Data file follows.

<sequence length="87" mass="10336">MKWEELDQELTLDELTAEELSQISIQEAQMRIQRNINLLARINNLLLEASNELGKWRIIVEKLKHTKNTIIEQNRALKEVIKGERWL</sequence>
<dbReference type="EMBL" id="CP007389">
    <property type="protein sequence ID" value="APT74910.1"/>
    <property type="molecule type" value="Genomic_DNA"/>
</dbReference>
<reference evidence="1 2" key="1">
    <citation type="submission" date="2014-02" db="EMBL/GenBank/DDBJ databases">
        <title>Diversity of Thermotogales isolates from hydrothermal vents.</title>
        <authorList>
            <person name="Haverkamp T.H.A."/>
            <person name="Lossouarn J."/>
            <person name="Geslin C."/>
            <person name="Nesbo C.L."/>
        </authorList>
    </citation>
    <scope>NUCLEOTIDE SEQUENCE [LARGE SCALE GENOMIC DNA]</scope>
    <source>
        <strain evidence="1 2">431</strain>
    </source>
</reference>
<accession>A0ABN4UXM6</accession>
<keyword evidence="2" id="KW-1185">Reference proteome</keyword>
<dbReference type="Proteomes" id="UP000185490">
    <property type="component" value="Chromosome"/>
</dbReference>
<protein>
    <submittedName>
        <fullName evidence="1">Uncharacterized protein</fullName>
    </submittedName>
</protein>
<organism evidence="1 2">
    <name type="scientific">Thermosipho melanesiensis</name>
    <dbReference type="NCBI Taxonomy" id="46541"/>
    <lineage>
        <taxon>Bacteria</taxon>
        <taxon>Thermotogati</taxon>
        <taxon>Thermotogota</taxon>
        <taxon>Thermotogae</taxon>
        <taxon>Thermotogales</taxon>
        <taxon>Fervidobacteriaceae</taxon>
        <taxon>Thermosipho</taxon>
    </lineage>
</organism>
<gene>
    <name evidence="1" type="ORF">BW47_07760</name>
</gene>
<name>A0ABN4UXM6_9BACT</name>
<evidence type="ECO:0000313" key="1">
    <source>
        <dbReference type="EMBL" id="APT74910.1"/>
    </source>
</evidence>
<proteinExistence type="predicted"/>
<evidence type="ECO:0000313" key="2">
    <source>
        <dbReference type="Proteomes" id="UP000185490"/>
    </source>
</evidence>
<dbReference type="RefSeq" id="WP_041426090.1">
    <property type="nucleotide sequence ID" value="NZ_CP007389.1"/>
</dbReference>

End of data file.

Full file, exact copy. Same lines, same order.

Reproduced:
<sequence length="87" mass="10336">MKWEELDQELTLDELTAEELSQISIQEAQMRIQRNINLLARINNLLLEASNELGKWRIIVEKLKHTKNTIIEQNRALKEVIKGERWL</sequence>
<dbReference type="EMBL" id="CP007389">
    <property type="protein sequence ID" value="APT74910.1"/>
    <property type="molecule type" value="Genomic_DNA"/>
</dbReference>
<reference evidence="1 2" key="1">
    <citation type="submission" date="2014-02" db="EMBL/GenBank/DDBJ databases">
        <title>Diversity of Thermotogales isolates from hydrothermal vents.</title>
        <authorList>
            <person name="Haverkamp T.H.A."/>
            <person name="Lossouarn J."/>
            <person name="Geslin C."/>
            <person name="Nesbo C.L."/>
        </authorList>
    </citation>
    <scope>NUCLEOTIDE SEQUENCE [LARGE SCALE GENOMIC DNA]</scope>
    <source>
        <strain evidence="1 2">431</strain>
    </source>
</reference>
<accession>A0ABN4UXM6</accession>
<keyword evidence="2" id="KW-1185">Reference proteome</keyword>
<dbReference type="Proteomes" id="UP000185490">
    <property type="component" value="Chromosome"/>
</dbReference>
<protein>
    <submittedName>
        <fullName evidence="1">Uncharacterized protein</fullName>
    </submittedName>
</protein>
<organism evidence="1 2">
    <name type="scientific">Thermosipho melanesiensis</name>
    <dbReference type="NCBI Taxonomy" id="46541"/>
    <lineage>
        <taxon>Bacteria</taxon>
        <taxon>Thermotogati</taxon>
        <taxon>Thermotogota</taxon>
        <taxon>Thermotogae</taxon>
        <taxon>Thermotogales</taxon>
        <taxon>Fervidobacteriaceae</taxon>
        <taxon>Thermosipho</taxon>
    </lineage>
</organism>
<gene>
    <name evidence="1" type="ORF">BW47_07760</name>
</gene>
<name>A0ABN4UXM6_9BACT</name>
<evidence type="ECO:0000313" key="1">
    <source>
        <dbReference type="EMBL" id="APT74910.1"/>
    </source>
</evidence>
<proteinExistence type="predicted"/>
<evidence type="ECO:0000313" key="2">
    <source>
        <dbReference type="Proteomes" id="UP000185490"/>
    </source>
</evidence>
<dbReference type="RefSeq" id="WP_041426090.1">
    <property type="nucleotide sequence ID" value="NZ_CP007389.1"/>
</dbReference>